An AIG failure can be safely managed without producing systemic collapse, says Lucian Bebchuk, a professor of law and economics at Harvard, in this WSJ article.
We have been told since last autumn that it was necessary to pump (apparently endless) billions of dollars into AIG to prevent the complete collapse of our national and worldwide financial industry. If the whole financial industry were to crumble, we would all be left to make do with only the assets currently in our possession.
Such a catastrophic failure is a seriously scary scenario. Look in your wallet. None of your plastic cards would work anymore. Your paper money would be worthless. ATM screens everywhere would go dark. What would you trade for your next tank of gas or loaf of bread? Is it any wonder that demand for gold has skyrocketed (driving its price up), or that retailers of emergency and home storage products are having trouble keeping up with demand?
To prevent such dire events, the government first dumped an $85 billion “loan” into AIG in exchange for preferred stock shares. Then every 90 days or so since then, we’ve chucked in another few tens of billions of dollars. And, whaddoyaknow, that has added up to a pretty large chunk of taxpayer money.
But at least we’re buying worldwide financial stability, right? Well, not quite, says Bebchuk. Some of AIG’s capital infusions to its customers are producing no value for taxpayers, he says. Many of these customer firms deserve to get what Bebchuck calls “a significant haircut.”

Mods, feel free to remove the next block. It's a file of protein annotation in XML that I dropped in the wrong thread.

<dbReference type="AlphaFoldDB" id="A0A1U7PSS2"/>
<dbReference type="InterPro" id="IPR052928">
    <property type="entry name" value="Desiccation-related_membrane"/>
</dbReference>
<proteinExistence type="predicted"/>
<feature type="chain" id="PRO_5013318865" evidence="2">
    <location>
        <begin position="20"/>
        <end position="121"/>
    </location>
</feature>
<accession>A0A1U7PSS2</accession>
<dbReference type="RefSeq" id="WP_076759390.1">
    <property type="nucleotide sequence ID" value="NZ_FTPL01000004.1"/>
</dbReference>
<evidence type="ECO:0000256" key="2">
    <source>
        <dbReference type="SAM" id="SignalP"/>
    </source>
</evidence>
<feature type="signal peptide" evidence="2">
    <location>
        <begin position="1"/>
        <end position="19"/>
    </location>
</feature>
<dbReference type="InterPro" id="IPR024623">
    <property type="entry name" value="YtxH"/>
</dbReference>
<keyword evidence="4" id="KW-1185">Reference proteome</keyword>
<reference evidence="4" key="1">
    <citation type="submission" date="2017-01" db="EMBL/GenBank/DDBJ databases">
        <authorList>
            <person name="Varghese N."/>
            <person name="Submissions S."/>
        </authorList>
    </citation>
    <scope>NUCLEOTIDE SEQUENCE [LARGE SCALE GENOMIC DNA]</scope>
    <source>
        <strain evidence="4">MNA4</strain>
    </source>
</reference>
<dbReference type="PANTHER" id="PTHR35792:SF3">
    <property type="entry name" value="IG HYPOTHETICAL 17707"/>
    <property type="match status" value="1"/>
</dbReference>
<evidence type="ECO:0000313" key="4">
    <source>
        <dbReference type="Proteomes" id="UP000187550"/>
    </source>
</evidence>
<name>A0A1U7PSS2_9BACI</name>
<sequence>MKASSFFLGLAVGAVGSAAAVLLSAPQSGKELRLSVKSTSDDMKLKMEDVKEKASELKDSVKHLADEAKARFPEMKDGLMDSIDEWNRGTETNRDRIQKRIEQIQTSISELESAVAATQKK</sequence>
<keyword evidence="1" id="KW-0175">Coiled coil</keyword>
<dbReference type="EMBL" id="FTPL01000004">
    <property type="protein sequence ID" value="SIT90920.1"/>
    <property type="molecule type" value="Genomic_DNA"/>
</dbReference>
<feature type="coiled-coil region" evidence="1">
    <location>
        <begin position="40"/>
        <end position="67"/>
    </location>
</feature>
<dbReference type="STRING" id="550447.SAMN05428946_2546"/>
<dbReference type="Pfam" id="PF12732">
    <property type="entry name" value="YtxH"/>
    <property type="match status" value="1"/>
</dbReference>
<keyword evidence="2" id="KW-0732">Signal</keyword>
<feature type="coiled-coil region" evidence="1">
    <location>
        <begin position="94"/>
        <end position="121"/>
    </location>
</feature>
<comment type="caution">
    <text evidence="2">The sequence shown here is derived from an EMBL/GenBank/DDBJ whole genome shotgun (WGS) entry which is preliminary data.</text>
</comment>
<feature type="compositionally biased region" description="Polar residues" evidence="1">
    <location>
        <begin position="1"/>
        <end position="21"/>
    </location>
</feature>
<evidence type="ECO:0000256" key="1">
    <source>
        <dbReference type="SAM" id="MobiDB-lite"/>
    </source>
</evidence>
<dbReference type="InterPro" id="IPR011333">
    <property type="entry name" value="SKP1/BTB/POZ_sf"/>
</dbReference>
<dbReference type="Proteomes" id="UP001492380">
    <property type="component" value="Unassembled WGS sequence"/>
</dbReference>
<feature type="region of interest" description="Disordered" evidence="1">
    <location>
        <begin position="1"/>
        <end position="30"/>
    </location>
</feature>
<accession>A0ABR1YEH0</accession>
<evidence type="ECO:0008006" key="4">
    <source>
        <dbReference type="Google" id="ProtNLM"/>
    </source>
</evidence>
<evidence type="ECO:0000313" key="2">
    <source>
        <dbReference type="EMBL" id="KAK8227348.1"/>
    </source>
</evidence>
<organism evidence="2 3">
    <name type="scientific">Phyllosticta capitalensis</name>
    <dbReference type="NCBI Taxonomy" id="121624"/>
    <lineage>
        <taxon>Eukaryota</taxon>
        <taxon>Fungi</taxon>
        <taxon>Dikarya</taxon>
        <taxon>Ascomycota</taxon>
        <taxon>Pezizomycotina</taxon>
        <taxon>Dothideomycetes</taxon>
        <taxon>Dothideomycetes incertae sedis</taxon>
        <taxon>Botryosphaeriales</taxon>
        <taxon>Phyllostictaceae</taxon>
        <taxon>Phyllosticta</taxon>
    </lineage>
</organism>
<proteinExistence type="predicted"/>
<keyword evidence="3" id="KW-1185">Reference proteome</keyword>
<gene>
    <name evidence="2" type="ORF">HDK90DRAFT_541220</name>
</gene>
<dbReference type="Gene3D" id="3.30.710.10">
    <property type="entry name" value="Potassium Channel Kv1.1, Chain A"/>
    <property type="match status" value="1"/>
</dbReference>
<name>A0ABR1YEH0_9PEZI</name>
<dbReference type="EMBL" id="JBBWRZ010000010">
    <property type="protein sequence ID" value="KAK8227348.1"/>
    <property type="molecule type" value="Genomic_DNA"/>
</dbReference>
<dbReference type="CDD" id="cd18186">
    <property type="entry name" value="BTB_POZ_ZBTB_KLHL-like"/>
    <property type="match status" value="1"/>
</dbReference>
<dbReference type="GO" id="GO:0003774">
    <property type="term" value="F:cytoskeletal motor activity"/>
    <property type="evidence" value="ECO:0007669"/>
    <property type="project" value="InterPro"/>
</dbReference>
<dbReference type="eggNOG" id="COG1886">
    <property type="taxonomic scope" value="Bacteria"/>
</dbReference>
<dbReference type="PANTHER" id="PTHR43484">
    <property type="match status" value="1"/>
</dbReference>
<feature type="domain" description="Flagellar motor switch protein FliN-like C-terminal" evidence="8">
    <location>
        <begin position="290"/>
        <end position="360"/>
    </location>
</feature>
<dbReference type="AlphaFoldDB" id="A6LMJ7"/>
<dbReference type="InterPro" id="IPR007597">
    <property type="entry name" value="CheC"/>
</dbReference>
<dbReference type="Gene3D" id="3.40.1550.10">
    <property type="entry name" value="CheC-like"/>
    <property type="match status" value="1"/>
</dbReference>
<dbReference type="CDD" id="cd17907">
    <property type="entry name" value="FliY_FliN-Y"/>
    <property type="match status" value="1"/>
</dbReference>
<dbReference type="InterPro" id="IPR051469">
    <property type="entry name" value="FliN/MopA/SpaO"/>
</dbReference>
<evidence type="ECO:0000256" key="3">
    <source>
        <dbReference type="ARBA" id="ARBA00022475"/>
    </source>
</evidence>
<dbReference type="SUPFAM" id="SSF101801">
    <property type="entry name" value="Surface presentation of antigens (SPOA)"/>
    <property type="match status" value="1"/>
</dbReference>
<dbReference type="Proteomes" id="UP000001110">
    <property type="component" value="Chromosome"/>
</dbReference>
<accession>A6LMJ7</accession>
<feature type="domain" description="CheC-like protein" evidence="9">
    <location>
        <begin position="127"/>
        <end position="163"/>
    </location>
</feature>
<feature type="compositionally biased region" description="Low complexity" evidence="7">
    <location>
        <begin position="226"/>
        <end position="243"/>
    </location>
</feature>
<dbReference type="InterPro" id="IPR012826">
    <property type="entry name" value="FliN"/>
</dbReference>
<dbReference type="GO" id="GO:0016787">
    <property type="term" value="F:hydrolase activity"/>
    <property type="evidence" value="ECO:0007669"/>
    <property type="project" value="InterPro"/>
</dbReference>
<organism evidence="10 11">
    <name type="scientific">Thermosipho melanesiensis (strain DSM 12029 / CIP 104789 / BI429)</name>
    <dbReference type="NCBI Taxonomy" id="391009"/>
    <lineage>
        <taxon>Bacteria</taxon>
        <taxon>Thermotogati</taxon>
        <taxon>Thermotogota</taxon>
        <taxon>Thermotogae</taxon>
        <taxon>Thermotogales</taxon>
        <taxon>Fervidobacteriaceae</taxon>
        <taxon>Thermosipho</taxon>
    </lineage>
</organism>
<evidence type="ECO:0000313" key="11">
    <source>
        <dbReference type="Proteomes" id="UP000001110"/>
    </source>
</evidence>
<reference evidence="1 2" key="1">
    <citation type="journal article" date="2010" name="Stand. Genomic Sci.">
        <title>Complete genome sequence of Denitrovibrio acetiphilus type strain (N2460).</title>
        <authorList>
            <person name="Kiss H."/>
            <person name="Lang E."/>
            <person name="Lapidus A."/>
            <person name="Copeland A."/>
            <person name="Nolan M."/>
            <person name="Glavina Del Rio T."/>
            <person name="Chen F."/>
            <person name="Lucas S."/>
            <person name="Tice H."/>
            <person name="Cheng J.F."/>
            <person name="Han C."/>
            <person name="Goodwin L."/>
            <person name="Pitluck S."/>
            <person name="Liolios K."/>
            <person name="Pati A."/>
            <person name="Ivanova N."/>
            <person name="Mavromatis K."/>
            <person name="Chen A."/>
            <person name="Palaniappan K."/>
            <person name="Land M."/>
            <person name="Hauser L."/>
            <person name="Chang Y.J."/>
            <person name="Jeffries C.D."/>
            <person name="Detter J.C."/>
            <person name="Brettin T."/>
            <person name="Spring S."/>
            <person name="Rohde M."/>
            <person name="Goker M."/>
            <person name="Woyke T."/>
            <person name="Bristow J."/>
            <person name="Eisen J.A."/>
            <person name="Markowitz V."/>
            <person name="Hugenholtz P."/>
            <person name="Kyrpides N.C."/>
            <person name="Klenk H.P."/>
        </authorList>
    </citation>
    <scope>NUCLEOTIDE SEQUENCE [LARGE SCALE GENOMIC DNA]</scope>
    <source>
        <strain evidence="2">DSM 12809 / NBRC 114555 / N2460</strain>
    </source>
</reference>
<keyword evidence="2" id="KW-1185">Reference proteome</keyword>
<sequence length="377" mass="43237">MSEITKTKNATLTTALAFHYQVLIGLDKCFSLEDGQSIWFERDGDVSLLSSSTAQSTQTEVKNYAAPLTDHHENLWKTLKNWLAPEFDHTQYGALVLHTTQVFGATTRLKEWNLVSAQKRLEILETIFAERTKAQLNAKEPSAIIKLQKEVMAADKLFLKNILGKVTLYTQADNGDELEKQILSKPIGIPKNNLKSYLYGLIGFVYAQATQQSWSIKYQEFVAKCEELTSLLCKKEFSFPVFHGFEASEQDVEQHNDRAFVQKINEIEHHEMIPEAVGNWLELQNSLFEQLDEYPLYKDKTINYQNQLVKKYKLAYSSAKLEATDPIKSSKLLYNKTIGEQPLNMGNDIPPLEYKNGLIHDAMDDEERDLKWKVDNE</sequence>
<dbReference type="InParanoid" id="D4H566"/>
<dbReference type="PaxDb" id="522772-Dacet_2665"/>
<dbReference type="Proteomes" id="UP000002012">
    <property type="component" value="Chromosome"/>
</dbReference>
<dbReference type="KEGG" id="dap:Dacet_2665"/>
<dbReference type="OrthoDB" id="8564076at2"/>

Bebchuk is not taking the hard libertarian line that the best course of action is to allow all of these firms to take their lumps even to the point of failure, regardless of the wreckage that would occur. (To be fair, many libertarians say that in the long run, this would produce the most humane outcome.)
Rather, Bebchuk says that Chapter 11 bankruptcy would be quite feasible, provided all of the various governments involved step up and deal directly with firms to which AIG has derivative obligations, and “commit to provide supplemental coverage that would make up any difference between the value that creditors would get from AIG'S reorganization and, say, an 80% recovery.” For this cushion, governments would get stock shares in these businesses, much as the U.S. government is now doing with AIG.
Why should U.S. taxpayers solely bear the burden of AIG’s obligations to international firms? AIG is a multinational firm with obligations in many nations. Not only should other governments deal with AIG problems within their own borders, many have actually demonstrated a willingness to work on today’s serious economic issues.
Bebchuk says his plan “could allow setting different haircuts for different classes of creditors.” It sounds intriguing. I like the idea of letting U.S. taxpayers off the hook for foreign obligations. However, I believe that government ownership of private business creates a moral hazard that should be avoided.
When government competes in the marketplace, it uses its exclusive coercive powers to crush competitors and to pick winners and losers, irrespective of what the market desires. It uses its power to change the rules of the game. It is like having a powerful sports team that owns the stadiums, writes the rules, and employs all of the referees. What other team could successfully compete?
I have to wonder what is worse: government owning shares in one big corporation, or government owning shares in many companies throughout the world.
I have long felt that the government’s midnight deal to prop up AIG was not the best way to have handled the situation. I believe that subsequent events have proven this out. It is nice to hear a proposition for letting AIG fail without destroying our financial system. But is this solution really any better than what we now have?